Things to consider when making a Will
When a person dies in the UK without leaving a Will, this is known as intestate. Only certain people such as the deceased’s husband, wife or civil partner or indeed close relatives can benefit under the rules of intestacy and with a recent study confirming dying intestate typically costs heirs near £10,000 in lost assets, having a valid and up to date Will can prevent an unnecessary loss of assets. By having a professionally drafted Will in place, you can specify exactly how you want your estate (your property and possessions) to be split and you can also include a note of your final wishes to make this known to your loved ones.
There are a number of other things you can include in your Will: We recommend/It is worth using a trained Will writer as they will help guide you through the whole process and will help ensure everything is covered.
What to consider when writing your Will
What is an executor and who should it be?
An executor is the person named in a Will who is given the legal responsibility to handle your affairs after your death. This includes but is not limited to, dealing with all paperwork related to your estate, gathering your assets, ensuring any debts or bills left behind are paid and distributing the money you have left from your estate in accordance with your wishes set out in your Will.
As the executor to your Will plays a very important role, first and foremost you should choose someone you fully trust – and of course someone who is level-headed and organised enough to deal with financial matters. By appointing two executors to your Will, they can both support each other through what is an emotional time and is also a precaution in the eventuality that one executor passes away.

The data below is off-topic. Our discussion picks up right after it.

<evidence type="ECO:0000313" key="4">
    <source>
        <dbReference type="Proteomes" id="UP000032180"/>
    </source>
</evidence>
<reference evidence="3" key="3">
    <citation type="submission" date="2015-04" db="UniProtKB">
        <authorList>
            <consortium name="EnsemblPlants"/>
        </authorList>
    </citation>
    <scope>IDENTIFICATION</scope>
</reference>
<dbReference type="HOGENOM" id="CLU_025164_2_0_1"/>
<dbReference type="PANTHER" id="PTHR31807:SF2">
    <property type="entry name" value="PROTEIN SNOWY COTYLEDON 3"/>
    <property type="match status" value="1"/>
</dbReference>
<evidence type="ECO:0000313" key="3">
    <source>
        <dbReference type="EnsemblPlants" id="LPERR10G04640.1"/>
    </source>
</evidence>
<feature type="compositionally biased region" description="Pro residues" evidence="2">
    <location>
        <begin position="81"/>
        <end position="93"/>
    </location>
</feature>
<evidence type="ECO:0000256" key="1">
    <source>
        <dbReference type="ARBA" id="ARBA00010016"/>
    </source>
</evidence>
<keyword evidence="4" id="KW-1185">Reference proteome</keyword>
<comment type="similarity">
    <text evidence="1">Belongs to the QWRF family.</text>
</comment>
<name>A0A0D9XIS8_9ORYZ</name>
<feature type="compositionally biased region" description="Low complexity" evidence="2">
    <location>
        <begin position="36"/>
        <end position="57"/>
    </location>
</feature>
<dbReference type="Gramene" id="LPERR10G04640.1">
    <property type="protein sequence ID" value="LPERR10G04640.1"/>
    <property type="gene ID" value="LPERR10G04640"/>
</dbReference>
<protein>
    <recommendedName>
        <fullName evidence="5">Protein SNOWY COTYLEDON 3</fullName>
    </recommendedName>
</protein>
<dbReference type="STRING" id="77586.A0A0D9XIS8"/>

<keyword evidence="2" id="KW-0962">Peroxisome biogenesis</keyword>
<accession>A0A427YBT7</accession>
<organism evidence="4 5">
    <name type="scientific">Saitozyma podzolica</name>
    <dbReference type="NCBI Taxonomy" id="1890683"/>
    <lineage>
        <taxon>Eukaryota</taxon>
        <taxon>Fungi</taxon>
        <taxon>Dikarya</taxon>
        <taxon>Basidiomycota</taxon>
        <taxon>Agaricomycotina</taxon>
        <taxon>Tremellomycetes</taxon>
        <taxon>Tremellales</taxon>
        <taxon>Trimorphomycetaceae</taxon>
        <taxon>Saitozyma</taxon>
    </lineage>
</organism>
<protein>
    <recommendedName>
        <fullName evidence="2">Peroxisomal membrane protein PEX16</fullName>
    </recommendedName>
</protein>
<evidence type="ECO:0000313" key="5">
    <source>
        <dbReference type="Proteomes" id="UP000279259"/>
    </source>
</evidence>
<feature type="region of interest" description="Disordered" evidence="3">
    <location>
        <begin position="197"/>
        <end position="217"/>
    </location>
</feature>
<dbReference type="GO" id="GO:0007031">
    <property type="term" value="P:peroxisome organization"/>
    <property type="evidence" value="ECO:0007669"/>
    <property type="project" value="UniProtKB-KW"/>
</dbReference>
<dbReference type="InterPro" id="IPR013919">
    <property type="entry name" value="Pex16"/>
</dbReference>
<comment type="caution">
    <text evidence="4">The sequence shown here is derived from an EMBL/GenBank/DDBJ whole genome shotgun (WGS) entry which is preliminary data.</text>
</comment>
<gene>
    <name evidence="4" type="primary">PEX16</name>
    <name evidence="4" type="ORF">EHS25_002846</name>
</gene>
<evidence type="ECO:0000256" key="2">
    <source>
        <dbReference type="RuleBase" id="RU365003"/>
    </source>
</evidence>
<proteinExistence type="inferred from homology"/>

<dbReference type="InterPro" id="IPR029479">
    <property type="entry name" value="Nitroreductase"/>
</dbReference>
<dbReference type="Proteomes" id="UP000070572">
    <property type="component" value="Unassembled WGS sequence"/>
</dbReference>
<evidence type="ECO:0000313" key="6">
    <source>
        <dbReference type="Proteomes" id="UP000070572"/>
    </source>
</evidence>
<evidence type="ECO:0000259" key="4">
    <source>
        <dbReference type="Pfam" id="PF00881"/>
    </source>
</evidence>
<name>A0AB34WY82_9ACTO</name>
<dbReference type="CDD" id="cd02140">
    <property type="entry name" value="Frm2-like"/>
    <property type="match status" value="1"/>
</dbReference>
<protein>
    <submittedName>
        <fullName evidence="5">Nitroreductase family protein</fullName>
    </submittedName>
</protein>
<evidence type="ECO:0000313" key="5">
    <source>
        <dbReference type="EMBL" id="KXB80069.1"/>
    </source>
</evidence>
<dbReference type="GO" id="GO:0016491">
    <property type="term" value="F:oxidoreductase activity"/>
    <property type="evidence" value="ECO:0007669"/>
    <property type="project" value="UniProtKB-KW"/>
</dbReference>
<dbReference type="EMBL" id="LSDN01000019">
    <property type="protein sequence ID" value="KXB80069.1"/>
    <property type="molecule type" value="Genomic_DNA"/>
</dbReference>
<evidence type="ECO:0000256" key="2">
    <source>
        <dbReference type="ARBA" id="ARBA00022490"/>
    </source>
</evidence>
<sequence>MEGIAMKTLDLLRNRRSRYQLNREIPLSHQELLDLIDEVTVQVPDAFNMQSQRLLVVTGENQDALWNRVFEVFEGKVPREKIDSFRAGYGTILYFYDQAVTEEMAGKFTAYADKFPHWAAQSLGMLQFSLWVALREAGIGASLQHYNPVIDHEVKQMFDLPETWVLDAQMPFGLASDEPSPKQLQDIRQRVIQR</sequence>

What happens to your property when you die?
For the majority of people who have purchased their own home, it is likely to be the most valuable asset they own, therefore it is important to ensure wishes are set out in a Will.
Under survivorship law, if a home is owned jointly by two spouses, the surviving spouse will inherit most or all of the estate. If you have a mirror Will (a Will for spouses which is identical to each other in terms of executor(s) and beneficiaries) then your children and/or beneficiaries will inherit upon the second death.
If you don’t have a Will, your children and/or beneficiaries could be at risk of receiving less inheritance or no inheritance at all. This is because everything will have been passed to the surviving spouse, and if they were to remarry or have more children, their inheritance from your share of the estate is impacted.
Additionally, if you have children from a previous relationship and you own your home jointly with your new partner, then children from the previous relationship could be unintentionally disinherited also. To ensure your children inherit, you must have a Will in place that reflects your wishes.
To ensure your beneficiaries are definitely guaranteed to inherit a share of the property, you should consider putting it into Trust upon death; this is set up as a Property Protection Trust (known more commonly as a Trust Will). You can find more about this here.
In the last year, £8 million of money and property went to the Crown due to increasing numbers of people dying intestate – don’t let this happen to you. If you die intestate with no living relatives, your full estate (property and possessions) will automatically belong to the Crown. Therefore, should you have no living relatives but wish to leave your home, or part of it to a close friend or non-relative, this would also have to be documented in your Will.